When it comes to writing high performance software there are different approaches we can take. These different paths, match with how important performance is considered to be.
The first does not consider performance as anything important, the program is written without any attention towards how it performs. Only after users start complaining about the performance, actions are taken to fix it. Users will only complain if it is a killer for them, it isn’t tolerable and thus should be considered a bug.
Another way could be to write software the same as before, but checking the performance from time to time. When the performance of the software falls below some level, action must be taken. This prevents users from complaining, as the performance is boosted before it becomes critical.
A final way is that performance is taken into account when writing software, and is part of the design. This means constant monitoring of the performance, evaluating the choices that are made and making sure it stays above the required level. This level of performance that is desired is often higher than in the previous case.
But what are the consequences of each of these approaches? Is there a single best way to tackle performance?
The first aspect you have to consider is the required time to write the software. It is clear that taking performance into account during the design will take more time to write the initial version, whereas just writing it and not checking for performance is the easiest and fastest way. This is often considered as the most important, as a lot of stress is putting on developing new features, selling them and fast growth. The downside is that if the performance does indeed become a problem, action has to be taken fast to improve it or users may consider switching over to a competitor.
Another aspect that thus should be taken into account is the cost of correcting the performance problems. If performance is taken into account during designer, there should be no cost afterwards anymore. If the performance is monitored, corrective action can be taken sooner, more time can be spend in investigating the problem and finding solutions. If the customer however complains, there is no time left to waste, and performance has to be improved immediately. This means that for some time no new features can be developed and everything is being focused on performance. This counteracts on what the initial idea was, getting as many new features out as soon as possible.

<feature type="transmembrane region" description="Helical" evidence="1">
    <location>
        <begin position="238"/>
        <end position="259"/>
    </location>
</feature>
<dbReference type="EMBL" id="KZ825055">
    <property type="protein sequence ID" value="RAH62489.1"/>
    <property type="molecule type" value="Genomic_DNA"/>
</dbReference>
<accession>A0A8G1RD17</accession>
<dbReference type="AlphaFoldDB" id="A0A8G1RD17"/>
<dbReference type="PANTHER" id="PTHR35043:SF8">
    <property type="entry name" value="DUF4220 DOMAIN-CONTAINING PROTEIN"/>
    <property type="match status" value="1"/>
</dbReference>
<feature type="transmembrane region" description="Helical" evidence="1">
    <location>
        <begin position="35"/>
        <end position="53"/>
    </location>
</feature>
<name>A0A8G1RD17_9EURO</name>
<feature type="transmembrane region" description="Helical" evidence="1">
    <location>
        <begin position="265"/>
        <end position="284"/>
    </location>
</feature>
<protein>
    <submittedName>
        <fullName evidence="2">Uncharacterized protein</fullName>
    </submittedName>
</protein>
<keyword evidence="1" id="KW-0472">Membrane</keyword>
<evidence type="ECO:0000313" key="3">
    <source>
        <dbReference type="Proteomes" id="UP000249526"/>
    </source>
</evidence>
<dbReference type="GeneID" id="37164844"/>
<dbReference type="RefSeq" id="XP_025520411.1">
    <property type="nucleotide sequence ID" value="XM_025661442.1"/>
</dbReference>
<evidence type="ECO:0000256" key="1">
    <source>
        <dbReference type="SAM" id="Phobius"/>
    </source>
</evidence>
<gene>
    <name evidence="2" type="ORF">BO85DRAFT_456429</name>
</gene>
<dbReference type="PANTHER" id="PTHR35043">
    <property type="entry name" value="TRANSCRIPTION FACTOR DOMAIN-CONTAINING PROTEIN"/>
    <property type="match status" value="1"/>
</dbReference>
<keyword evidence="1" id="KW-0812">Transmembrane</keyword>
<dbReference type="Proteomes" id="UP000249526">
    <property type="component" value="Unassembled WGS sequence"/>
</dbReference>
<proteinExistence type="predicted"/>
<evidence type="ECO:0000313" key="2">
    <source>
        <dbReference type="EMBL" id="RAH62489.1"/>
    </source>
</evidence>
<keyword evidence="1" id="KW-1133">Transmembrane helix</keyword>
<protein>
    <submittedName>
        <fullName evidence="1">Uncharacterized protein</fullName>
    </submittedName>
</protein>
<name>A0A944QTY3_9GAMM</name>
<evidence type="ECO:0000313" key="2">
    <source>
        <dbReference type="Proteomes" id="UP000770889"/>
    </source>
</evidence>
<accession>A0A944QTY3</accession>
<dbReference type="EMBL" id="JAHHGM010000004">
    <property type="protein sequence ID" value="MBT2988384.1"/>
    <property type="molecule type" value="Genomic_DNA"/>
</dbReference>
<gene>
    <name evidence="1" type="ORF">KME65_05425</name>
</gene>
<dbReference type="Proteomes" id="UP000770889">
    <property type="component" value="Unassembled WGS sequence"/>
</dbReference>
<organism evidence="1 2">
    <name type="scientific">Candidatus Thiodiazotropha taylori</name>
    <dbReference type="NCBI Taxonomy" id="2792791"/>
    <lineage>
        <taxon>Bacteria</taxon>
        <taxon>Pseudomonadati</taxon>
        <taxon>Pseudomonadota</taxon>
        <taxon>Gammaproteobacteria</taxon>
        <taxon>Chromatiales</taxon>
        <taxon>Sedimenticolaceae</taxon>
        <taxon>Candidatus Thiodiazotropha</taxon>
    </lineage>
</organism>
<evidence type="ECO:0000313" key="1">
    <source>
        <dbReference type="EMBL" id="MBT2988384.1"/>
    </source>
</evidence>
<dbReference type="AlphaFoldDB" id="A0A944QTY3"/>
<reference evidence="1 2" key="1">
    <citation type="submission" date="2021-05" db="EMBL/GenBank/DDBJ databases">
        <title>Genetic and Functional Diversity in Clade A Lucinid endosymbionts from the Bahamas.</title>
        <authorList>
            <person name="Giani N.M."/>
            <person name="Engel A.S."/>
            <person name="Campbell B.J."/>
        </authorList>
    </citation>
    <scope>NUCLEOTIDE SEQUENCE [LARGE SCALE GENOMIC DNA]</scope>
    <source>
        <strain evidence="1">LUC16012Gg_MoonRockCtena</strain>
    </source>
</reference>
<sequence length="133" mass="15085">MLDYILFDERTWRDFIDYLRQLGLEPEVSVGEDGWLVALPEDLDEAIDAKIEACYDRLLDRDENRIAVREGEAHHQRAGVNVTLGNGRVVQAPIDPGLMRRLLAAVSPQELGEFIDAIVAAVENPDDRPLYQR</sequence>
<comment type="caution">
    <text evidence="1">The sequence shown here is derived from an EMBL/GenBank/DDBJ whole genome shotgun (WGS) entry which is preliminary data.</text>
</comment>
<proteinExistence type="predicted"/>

While the performance can still be improved rapidly, and it may seem as an interesting choice as the performance is not a constant burden to think of, there is one other thing to take into account. What type of actions are taken to improve performance and how long they last. If the customers complain, you can only do superficial improvements, as an expensive investigation would take too much time. This mostly comes down to removing obsolete I/O, introducing or increasing a memory cache and re-ordering some statements to prevents code being executed that is not used. With the monitoring a deeper analysis can be done, and better solutions can be found. On top of there there may even already be a clear indication why performance got worse in the first place. If performance is taken into account during the design, the entire design and algorithms are optimized for performance.
The biggest problem with fixing performance when it is too late, is that the solutions don’t tackle the real problem. They may suffice for a short amount of time, but if the users start increasing usage it will become clear that is was not enough. At some point you run out of these superficial solutions, and the real problems begin. Because there is no time to do an investigation, and big rework of the code, but at the same time you have to.
As a final thought I still remember two quotes from my time at university:
First do it, then do it right, then do it fast.
This means that we should not care about performance until later. Only after we have the code working, and it is good code, only then we will look at performance. Though this seems to point into the direction of the first case, where we only fix it when users complain, I don’t believe this is what is meant here. Mostly because it clearly states that we should make it fast, it is part of the process, and not something that should only be done if users complain. At the same time there is a different quote:
Nothing can fix a dumb algorithm.
Which means that finding a good algorithm is important, and as mentioned before you will run out of improvements for the current implementation and algorithm. If that happens and performance is still not good enough, your only option is to change the implementation drastically, or even choose a new algorithm. Because in the end, it doesn’t matter how hard you try to optimize your implementation of the algorithm, if it is a bad and slow algorithm, nothing can make it fast.
So when should performance be taken into account? It will depend on the type of software you are writing. In what way will it be used? Should it be able to handle a lot of load? There is no point in spending a lot of time on finding the best algorithm if a quick implementation would suffice. But this is not always possible to predict up front, so what then? Make the cost nevertheless, and hope it has not been for nothing? In general the best approach to me seems to be just as in the first quote. Make sure you have a working implementation first. After that the code should be cleaned up, as this opens the path for future extensions and modifications, of which performance improvements is one. In the end it may be required to change the algorithm, but if the code was written in a clean way, there should be no reason why this would cause a lot of fuss.